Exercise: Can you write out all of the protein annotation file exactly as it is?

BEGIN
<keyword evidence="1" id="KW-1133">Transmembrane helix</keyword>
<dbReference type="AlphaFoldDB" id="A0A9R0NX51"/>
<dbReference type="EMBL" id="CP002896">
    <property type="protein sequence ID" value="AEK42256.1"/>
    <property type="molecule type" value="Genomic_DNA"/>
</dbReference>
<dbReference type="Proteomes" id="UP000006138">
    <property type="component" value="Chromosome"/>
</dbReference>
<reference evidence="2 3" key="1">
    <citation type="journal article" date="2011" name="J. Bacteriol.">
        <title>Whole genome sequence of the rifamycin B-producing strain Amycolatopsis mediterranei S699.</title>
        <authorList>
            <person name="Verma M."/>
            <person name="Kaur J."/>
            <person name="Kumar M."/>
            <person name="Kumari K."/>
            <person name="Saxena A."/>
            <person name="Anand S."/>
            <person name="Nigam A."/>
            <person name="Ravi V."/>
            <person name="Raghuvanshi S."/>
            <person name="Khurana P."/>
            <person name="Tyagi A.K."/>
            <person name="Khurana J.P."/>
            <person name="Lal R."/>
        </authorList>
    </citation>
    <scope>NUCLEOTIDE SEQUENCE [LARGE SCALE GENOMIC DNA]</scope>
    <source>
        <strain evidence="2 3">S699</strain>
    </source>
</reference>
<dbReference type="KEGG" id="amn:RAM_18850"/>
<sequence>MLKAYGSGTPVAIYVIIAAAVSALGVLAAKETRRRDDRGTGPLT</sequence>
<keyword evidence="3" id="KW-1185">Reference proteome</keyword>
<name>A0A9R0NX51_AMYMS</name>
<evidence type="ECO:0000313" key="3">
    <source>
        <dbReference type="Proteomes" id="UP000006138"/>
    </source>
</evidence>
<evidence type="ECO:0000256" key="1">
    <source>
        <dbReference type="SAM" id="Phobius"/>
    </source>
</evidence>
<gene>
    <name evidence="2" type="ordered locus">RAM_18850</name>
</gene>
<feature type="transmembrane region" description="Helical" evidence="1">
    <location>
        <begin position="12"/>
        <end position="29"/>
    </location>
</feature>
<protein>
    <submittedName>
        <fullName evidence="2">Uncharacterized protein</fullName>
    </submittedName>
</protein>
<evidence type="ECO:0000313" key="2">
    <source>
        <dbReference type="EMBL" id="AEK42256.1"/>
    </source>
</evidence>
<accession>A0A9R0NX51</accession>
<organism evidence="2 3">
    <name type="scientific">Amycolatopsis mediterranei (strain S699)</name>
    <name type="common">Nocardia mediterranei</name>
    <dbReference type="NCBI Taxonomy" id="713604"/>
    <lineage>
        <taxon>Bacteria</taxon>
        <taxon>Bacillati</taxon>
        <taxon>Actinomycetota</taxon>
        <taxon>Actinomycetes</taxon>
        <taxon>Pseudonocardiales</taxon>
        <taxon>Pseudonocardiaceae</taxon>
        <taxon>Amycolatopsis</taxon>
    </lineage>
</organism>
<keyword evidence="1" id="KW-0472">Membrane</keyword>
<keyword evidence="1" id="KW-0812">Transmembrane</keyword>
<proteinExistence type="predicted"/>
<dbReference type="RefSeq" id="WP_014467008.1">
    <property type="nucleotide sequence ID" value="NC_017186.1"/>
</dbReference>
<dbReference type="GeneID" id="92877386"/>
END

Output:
<keyword evidence="1" id="KW-1133">Transmembrane helix</keyword>
<dbReference type="AlphaFoldDB" id="A0A9R0NX51"/>
<dbReference type="EMBL" id="CP002896">
    <property type="protein sequence ID" value="AEK42256.1"/>
    <property type="molecule type" value="Genomic_DNA"/>
</dbReference>
<dbReference type="Proteomes" id="UP000006138">
    <property type="component" value="Chromosome"/>
</dbReference>
<reference evidence="2 3" key="1">
    <citation type="journal article" date="2011" name="J. Bacteriol.">
        <title>Whole genome sequence of the rifamycin B-producing strain Amycolatopsis mediterranei S699.</title>
        <authorList>
            <person name="Verma M."/>
            <person name="Kaur J."/>
            <person name="Kumar M."/>
            <person name="Kumari K."/>
            <person name="Saxena A."/>
            <person name="Anand S."/>
            <person name="Nigam A."/>
            <person name="Ravi V."/>
            <person name="Raghuvanshi S."/>
            <person name="Khurana P."/>
            <person name="Tyagi A.K."/>
            <person name="Khurana J.P."/>
            <person name="Lal R."/>
        </authorList>
    </citation>
    <scope>NUCLEOTIDE SEQUENCE [LARGE SCALE GENOMIC DNA]</scope>
    <source>
        <strain evidence="2 3">S699</strain>
    </source>
</reference>
<dbReference type="KEGG" id="amn:RAM_18850"/>
<sequence>MLKAYGSGTPVAIYVIIAAAVSALGVLAAKETRRRDDRGTGPLT</sequence>
<keyword evidence="3" id="KW-1185">Reference proteome</keyword>
<name>A0A9R0NX51_AMYMS</name>
<evidence type="ECO:0000313" key="3">
    <source>
        <dbReference type="Proteomes" id="UP000006138"/>
    </source>
</evidence>
<evidence type="ECO:0000256" key="1">
    <source>
        <dbReference type="SAM" id="Phobius"/>
    </source>
</evidence>
<gene>
    <name evidence="2" type="ordered locus">RAM_18850</name>
</gene>
<feature type="transmembrane region" description="Helical" evidence="1">
    <location>
        <begin position="12"/>
        <end position="29"/>
    </location>
</feature>
<protein>
    <submittedName>
        <fullName evidence="2">Uncharacterized protein</fullName>
    </submittedName>
</protein>
<evidence type="ECO:0000313" key="2">
    <source>
        <dbReference type="EMBL" id="AEK42256.1"/>
    </source>
</evidence>
<accession>A0A9R0NX51</accession>
<organism evidence="2 3">
    <name type="scientific">Amycolatopsis mediterranei (strain S699)</name>
    <name type="common">Nocardia mediterranei</name>
    <dbReference type="NCBI Taxonomy" id="713604"/>
    <lineage>
        <taxon>Bacteria</taxon>
        <taxon>Bacillati</taxon>
        <taxon>Actinomycetota</taxon>
        <taxon>Actinomycetes</taxon>
        <taxon>Pseudonocardiales</taxon>
        <taxon>Pseudonocardiaceae</taxon>
        <taxon>Amycolatopsis</taxon>
    </lineage>
</organism>
<keyword evidence="1" id="KW-0472">Membrane</keyword>
<keyword evidence="1" id="KW-0812">Transmembrane</keyword>
<proteinExistence type="predicted"/>
<dbReference type="RefSeq" id="WP_014467008.1">
    <property type="nucleotide sequence ID" value="NC_017186.1"/>
</dbReference>
<dbReference type="GeneID" id="92877386"/>